Marie Bowmax Dayton, Tenn. 

Mrs. Jack Browx .... Dayton, Tenn. 
James Caldwell . . . Spring City, Tenn. 
Basketball; Bryan Players; Assistant Business 

Manager "The Commoner". 
Mrs. Pansy T. Collixs . Evensville, Tenn. 

Gladys Fixe Dayton, Tenn. 

Helex Fugate . . . Rhea Springs, Tenn. 
R. L. Gentry Dayton, Tenn. 



Mrs. T. C. Kxight .... Dayton, Tenn. 

T. C. Kxight Dayton, Tenn. 

Muriel Kxight Dayton, Tenn. 

James Locke Dayton, Tenn. 

Basketball; Bryan Players. 

Cecil McCaee Dayton, Tenn. 

Leta Miller .... Rhea Springs, Tenn. 

Cecil Monday Roddy, Tenn. 

Mrs. A. M. Morgax . . . Dayton, Tenn. 
Mrs. \V. C. Haggard . . . Davton, Tenn. 



Irene Moyers ("Rene"), Spring City, 

Una Ray EYensville, 

Wayne Smith Roddy, 

Thelma Vaughn Dayton, 

Eloise Wilkey ("El") . . Evensville, 

Bryan Players; Tennis. 
Mrs. \V. E. Morgan .... Dayton, 

Irene Odom Spring City, 

Giles Ryax Dayton, 

Ralph Tallent Dayton, 

Eloise Walker .... Graysville. 



Tenn. 
Tenn. 
Tenn. 
Tenn. 
Tenn. 

Tenn. 
Tenn. 
Tenn. 
Tenn. 
Tenn. 



25 



THE COMMONER, 1931 




Campus Scenes 
26 



THE COMMONER, 1931 




"HOME TIES" 

Other Plays: "The Steppinc Mother", "His Majesty the Queen" 

The Bryan Players 

Reea Arnold, Nina Billingsi.ev, Robert Crawford, James Caldwell, Amy Cartright, Montie 
Cochran, Harriett Dunlap, Ruth Lacewell, James Locke, Sybil Lusk, Mrs. Bertha Morgan, 
Howard Morgan, Viola Pugh, Ben Purser, R. C. Wilbur, Eloise Wilkey, Edwina Wing; 
Properly Managers: Elizabeth Byron, Dorothy Caudle, Marion Denton; Prof. Ryther, 

Director. 




THE ORCHESTRA 

Mrs. C A. Montoya, Violin, Director 

Piano: Mrs. F. E. Robinson; Violins: Sara Ewing, C. A. Montoya, Vesta Robinson, Mrs. P. C 
Tallent; Cornels: Robert Crawford, A. M. Morcan, B. S. Purser; Bass: Joe Gallagher: 
Trombone: Delmar Greene; Clarinet: Harold Stout; Banjo: John Arrowwood; Drums: Will 

Manis. 

27 



THE COMMONER, 1931 




Coach Ryther, Caldwell., Denton, Locke 
Purser, Capt. Morgan, Crawford, Wilbur 



Boys" Basketball Team 

It was not the intention of the University authorities that Bryan University should 
take part in intercollegiate athletics until somewhat better prepared to do so. The 
students, however, were of a different mind and requested time after time that they 
be allowed to have a basketball team — a request which was granted. 

With great hopes, but with little expectancy — little could be expected from a 
seven-man basketball squad, only two of whom had participated in high school athletics 
— for a successful season, basketball was begun. Dressed in Cardinal and New Gold, 
the beys prepared to meet what might come. And come it did.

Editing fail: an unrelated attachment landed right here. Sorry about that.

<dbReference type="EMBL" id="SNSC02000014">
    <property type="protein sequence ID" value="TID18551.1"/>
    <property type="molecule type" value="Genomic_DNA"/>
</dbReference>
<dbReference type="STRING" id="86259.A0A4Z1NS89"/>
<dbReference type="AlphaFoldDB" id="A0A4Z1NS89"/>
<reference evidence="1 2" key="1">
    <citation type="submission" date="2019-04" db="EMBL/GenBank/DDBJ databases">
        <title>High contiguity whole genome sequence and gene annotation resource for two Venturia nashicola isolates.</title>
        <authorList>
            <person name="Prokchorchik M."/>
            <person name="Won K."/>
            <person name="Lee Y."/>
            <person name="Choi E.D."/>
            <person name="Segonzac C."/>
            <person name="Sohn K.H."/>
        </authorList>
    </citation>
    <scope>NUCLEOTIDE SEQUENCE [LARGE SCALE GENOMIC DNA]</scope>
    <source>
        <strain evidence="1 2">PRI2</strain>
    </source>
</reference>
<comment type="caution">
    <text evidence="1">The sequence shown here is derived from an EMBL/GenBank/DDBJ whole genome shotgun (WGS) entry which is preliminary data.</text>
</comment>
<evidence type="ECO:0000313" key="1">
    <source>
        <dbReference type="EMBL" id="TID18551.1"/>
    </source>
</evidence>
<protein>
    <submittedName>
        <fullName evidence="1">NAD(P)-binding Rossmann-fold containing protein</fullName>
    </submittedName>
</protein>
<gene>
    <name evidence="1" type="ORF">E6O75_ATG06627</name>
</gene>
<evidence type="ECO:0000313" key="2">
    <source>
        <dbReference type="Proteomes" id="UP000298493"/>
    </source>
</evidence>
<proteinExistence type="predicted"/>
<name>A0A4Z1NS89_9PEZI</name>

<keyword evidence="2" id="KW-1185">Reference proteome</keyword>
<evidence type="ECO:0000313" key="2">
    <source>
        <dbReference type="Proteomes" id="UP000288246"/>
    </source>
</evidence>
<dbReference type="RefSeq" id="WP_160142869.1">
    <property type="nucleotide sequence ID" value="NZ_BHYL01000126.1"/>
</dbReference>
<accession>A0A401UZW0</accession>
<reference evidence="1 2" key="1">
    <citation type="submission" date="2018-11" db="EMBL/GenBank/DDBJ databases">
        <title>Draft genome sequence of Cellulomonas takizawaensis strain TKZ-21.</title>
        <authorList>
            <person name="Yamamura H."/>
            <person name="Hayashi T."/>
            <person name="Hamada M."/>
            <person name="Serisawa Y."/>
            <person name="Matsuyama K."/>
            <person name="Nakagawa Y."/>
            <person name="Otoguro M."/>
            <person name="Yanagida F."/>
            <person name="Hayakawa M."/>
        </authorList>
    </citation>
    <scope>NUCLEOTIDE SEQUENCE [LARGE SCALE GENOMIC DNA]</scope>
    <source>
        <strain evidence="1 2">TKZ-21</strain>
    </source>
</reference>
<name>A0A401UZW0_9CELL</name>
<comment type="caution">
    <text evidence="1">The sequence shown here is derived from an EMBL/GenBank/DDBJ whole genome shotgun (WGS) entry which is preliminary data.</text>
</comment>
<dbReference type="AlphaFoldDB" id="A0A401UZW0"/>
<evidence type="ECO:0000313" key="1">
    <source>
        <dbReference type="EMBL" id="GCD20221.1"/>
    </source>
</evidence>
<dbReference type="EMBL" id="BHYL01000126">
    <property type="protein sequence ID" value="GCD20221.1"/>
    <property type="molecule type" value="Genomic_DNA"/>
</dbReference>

From the standpoint of scores, the season was one of little success ; from the stand- 
point of learning to "play the game," the results were most satisfactory. At least the 
ball was started and will continue to roll, gathering more and more momentum, down 
through the years to come. 

Schedule 

Bryan 6; Rhea High 32 

Bryan 9; Dayton "Y" 41 

Bryan 16; Hiwassee College 50 

Bryan 24; Modern Woodmen 23 

Bryan 29; Hiwassee College 71 

Bryan 25 ; Burritt College 28 

Bryan 29; Rhea High 25 

Bryan 36; Burritt College 28 



Bryan 



203 ; Opponents 
28 



323 



THE COMMONER, 1931 




Coach Ryther, Trentham, Watson, Dunlap, Ray, Fisher 
Purser, Lacewell, Capt. Billingsley, Smith, Beard 



Girls' Basketball Teain 

"What is sauce for the gander, is sauce for the goose" ; so it was not long before 
it was definitely understood that Bryan would put two basketball teams onto the court 
instead of one. The girls, three of whom had played basketball to some extent in 
high school, began to organize for war. Recruits were enlisted, and practice began 
with ten prospective players on deck. 

The number of applicants for berths on the team had soon dwindled to some seven 
or eight, and it was not until the influx of students for the second quarter that much 
could be accomplished in the way of practice. 

As was the result of the boys' work, perhaps the greatest benefit gained from the 
season lies in the fact that the game has been introduced and that the preliminary 
organization will at least be less difficult next year. 



Schedule 

. 6 ; Rhea High 34 

.13; Hiwassee College 29 

. 16; Hiwassee College ' . 17 

.14; Rhea High 26 

.15; Decatur Independents 37 



Bryan 

Bryan 

Bryan 

Bryan 

Bryan 

Bryan 20; Decatur Independents 13 



Bryan 84 ; Opponents 



156 



29 



THE COMMONER, 1931 



1 




'Among Those Present" 
30 



THE COMMONER, 1931 




A Little Bit of Everything 



THE COMMONER, 1931 











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J 



THE COMMONER, 1931 











We Congratulate the 






Faculty or the Bryan University 






On the First Years Work of This 
Splendid Institution 






rlay It Be the Foundation of One of the 
South s Finest Schools 






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DAYTCN, TENN. 






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THE COMMONER, 1931 




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THE COMMONER, 1931 





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Dayton, Tenn. 






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F. E. ROBINSON COMPANY 






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Dayton Veneer and 
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THE COMMONER, 1931 















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THE COMMONER, 1931 



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ATTEND 

Bryan University 

An institution which educates spirit- 
ually, mentally, and physically. 

Catalogue on Request 



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THE COMMONER, 1931